Round Table Discussion on the Fallacy of the Peace Process in Afghanistan
Dr. Omar Sadr speaks at the National Security Think
Sadr, Senior Researcher at the Afghan Institute for Strategic Studies (AISS),
conducted a public lecture on the ‘Fallacy of the Afghan Peace Process,’ based
on his publication with the AISS on 16 January. The participants included
members of the military and distinguished academics.
The author began his discussion with a brief
history of the Taliban in Afghanistan. The author mentioned how in the
aftermath of the US intervention of Afghanistan in 2001, the US and Afghan
Governments had different strategies in dealing with the entity.
While in the aftermath of 9/11 the Bush
administration took a more hardline militaristic stance, the Karzai
administration took a decidedly softer approach by calling the Taliban
“disadvantaged,” and forged secret contacts with the military group.
By 2007, the author mentioned that fighting had
come to a stalemate and that the US and Afghan Government looked to negotiate
with the Taliban.
In line with this, the United States laid out
three principles for negotiations including: insurgents should accept
constitutional order as framework, renounce violence and renounce affiliation
with international terrorist groups.
Different types of talks
The speaker mentioned that there had been
different types of talks with the Taliban in order to achieve these objectives.
One type of talks was high-level talks. These talks comprised negotiations
between the Afghan and US governments with the Taliban. A second approach has
been ‘talks for talks’ mandated High Consul of Peace. The purpose of these
talks had been to serve as a precursor to more formal negotiations. A third
approach was known as the reintegration of low level Taliban rank and file.
This entailed economic incentives for low Taliban operatives to defect. The
speaker mentioned that all these three approaches had failed because the
Taliban rank and file had largely maintained a very hardline ideology.
A fourth approach has been track 2 efforts by
research think tanks. These talks had been more effective in ascertaining the
nature, stance and demands of Taliban. A fifth type of talks had been local
peace deals with individual Taliban units at regional levels. These talks had
not led to a tangible outcome since the rank and file of the Taliban have
largely refused to compromise.
Different proposals offered
The speaker also outlined the different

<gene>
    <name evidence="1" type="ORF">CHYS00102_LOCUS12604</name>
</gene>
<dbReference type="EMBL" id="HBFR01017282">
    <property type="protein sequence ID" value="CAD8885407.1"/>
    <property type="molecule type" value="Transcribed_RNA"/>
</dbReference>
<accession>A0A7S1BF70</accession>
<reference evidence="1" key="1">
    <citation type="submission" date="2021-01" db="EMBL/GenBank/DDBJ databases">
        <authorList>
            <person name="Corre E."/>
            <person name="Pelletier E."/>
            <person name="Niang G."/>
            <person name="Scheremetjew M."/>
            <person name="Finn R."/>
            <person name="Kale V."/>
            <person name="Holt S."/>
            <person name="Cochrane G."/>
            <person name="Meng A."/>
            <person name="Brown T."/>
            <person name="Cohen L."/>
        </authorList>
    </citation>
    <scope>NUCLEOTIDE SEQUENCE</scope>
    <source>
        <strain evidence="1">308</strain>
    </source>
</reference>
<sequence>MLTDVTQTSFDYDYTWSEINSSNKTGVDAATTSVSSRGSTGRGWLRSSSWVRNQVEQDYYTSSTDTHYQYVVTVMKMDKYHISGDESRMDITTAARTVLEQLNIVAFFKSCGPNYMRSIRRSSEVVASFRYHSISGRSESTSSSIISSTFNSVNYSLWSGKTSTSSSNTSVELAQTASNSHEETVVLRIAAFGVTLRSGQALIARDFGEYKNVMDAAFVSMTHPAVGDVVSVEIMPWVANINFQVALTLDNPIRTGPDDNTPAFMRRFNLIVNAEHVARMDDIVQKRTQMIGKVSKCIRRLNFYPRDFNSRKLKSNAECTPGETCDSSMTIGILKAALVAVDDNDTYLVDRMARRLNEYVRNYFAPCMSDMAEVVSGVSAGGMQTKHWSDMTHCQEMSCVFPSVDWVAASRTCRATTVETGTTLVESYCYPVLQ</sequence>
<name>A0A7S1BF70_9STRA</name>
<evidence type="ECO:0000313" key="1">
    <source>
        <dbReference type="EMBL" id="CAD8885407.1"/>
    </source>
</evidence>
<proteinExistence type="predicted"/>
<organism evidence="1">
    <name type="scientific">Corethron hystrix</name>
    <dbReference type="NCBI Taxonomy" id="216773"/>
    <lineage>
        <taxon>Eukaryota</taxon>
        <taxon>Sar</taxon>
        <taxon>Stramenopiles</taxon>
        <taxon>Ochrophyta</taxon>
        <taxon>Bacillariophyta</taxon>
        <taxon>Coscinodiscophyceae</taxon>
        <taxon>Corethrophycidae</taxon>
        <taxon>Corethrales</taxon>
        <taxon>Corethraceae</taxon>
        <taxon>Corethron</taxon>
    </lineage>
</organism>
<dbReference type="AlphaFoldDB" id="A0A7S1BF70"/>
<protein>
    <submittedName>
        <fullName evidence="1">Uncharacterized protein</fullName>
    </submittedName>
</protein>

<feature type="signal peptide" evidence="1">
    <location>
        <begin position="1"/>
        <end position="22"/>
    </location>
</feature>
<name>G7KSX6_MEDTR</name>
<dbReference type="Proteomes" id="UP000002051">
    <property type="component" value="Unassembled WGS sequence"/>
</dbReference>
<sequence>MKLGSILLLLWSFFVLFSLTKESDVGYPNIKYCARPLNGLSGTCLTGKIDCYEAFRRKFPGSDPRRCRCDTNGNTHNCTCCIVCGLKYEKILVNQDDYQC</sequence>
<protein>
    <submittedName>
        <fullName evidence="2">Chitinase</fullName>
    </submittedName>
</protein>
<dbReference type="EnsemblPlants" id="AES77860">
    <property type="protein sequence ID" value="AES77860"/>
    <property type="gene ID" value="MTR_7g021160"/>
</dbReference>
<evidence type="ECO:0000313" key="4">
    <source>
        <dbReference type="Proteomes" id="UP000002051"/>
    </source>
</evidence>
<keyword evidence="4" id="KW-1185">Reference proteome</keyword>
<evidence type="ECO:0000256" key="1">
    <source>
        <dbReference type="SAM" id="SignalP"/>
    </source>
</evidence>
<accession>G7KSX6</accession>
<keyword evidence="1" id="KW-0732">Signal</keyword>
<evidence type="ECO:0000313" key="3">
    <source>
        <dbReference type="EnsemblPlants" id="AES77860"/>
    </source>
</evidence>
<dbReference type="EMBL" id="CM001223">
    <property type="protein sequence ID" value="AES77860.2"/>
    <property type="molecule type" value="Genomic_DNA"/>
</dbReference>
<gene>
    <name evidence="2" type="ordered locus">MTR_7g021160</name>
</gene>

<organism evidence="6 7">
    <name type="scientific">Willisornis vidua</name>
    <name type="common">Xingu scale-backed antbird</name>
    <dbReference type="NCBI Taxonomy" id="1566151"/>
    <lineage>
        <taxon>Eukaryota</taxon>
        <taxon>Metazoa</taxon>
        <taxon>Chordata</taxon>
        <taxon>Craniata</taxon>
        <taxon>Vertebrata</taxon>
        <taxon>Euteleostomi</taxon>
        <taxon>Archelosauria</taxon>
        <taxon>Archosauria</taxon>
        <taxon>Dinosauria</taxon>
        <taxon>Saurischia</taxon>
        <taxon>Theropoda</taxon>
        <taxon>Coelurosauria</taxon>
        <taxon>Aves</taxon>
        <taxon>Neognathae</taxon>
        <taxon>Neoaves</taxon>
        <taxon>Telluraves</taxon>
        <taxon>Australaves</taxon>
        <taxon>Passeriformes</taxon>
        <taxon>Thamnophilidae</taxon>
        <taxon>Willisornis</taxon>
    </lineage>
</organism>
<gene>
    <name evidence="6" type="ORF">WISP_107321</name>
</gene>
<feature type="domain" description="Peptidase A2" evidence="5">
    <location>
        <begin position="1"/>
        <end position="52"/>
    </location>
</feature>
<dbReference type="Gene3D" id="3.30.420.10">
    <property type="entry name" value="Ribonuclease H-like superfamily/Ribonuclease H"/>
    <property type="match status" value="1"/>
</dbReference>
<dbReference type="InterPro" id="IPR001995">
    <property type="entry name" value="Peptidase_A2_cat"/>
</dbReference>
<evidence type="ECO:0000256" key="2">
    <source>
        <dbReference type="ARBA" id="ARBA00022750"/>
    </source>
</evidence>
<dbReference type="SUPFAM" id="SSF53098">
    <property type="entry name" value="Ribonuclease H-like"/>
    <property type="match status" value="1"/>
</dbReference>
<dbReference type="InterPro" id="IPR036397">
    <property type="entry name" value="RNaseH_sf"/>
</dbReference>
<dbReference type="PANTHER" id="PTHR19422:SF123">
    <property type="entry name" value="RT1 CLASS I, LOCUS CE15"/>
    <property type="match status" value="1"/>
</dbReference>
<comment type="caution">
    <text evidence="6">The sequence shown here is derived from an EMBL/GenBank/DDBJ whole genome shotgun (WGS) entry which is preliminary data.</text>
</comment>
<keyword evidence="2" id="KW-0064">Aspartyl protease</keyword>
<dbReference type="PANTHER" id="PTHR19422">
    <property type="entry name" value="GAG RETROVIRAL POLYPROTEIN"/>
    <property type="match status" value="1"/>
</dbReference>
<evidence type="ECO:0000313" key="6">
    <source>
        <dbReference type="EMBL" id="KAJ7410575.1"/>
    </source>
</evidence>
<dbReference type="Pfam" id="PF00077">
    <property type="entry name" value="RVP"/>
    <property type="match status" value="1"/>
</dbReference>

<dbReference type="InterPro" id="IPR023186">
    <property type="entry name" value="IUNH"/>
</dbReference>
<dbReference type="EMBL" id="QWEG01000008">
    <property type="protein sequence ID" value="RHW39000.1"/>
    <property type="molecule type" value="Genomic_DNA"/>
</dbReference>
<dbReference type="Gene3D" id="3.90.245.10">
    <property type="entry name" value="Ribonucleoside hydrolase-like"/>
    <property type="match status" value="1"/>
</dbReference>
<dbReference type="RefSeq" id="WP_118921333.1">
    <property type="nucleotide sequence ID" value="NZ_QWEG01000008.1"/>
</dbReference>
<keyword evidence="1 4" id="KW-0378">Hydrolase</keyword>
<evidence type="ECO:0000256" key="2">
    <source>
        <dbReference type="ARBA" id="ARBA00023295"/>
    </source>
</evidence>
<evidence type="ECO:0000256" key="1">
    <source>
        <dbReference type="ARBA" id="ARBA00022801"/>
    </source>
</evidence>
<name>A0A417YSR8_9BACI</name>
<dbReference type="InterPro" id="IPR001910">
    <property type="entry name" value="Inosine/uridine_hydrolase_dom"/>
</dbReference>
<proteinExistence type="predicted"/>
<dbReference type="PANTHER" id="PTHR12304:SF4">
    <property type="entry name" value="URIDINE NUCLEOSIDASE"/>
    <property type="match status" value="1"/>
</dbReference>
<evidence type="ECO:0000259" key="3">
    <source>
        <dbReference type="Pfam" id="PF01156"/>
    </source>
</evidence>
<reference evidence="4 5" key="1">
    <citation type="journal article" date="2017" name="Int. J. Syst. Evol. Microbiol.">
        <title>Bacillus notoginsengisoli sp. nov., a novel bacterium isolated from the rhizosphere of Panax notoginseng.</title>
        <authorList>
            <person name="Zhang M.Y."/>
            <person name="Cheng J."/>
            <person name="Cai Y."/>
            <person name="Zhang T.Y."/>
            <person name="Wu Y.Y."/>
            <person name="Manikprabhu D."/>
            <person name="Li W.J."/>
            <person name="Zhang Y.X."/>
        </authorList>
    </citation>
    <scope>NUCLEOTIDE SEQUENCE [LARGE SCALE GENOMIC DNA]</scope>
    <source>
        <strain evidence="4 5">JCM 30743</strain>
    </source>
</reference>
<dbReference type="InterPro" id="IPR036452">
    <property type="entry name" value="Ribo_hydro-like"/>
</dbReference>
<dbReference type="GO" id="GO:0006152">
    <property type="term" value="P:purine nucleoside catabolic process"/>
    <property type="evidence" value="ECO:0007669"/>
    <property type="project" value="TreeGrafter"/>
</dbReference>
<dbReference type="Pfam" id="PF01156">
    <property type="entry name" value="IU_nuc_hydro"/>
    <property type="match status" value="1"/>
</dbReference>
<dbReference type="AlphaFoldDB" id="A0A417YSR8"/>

proposals offered to the Taliban during the course of the talks.
These include Ashraf Gani’s peace proposal in
2017 for the Taliban to renounce violence and establish a new political party
and Hamid Karzai’s offer for the Taliban to join the Afghan government at an
Other offers the speaker spoke of included
settlement for the Taliban in exchange of rights and democracy. However, the
author mentioned that all of these proposals were rejected by the Taliban.
What the Taliban wants
The Taliban rejected the peace overtures by the
Afghan Government because its demands were incompatible with the interests of
the US and Afghan Governments. The speaker mentioned that the Taliban wanted a
withdrawal of international troops, which the US may have been willing to
The speaker also mentioned that the Taliban
wanted to transform Afghanistan’s existing constitutional system in order to
reflect its own ideology and interests. At present, they will not even
negotiate with the Afghan Government. This indicates that the goal of peace is
a “fallacy” because the Taliban is unwilling to give up extremism and adhere to
a constitution that is accepting of democracy and pluralism.
Perception of attitudes of people
The speaker also spoke of measuring public
attitudes to the peace process. From a survey carried out among over 2,000
people, he made the following points.
Regarding cognitive orientation (knowledge of different
aspects of peace process,) Afghans do not know much about the peace process,
such as the stance of the Taliban or the stance of the US. When it comes to
governance of Afghanistan awareness is slightly higher.
Regarding effective orientation (how they feel
about the process), most Afghans have negative views of the Taliban, and
believe that they are associated with Al Qaeda and ISIS. In addition, very few
people hold the Taliban to be legitimate due to ties with Al Qaeda and
Notably, over 60% of the population feel that
the peace process has failed due to a combination of weak governance, negative
influences by neighbouring countries, lack of transparency in institutions, and
the unwillingness of the Taliban to give up their extremist terrorist ideology.
Consequently, many people have become resigned to the failure of the peace
Finally, the author notes that the majority of
the Afghan people wants peace, and is willing to compromise in terms of
providing amnesty or power sharing. However, they are not willing to live under
the Taliban’s ideology, and amend the Constitution to that effect. Another
important detail is that the Pashtun ethnic group is more likely to hold
favourable views about the Taliban compared to other ethnic groups.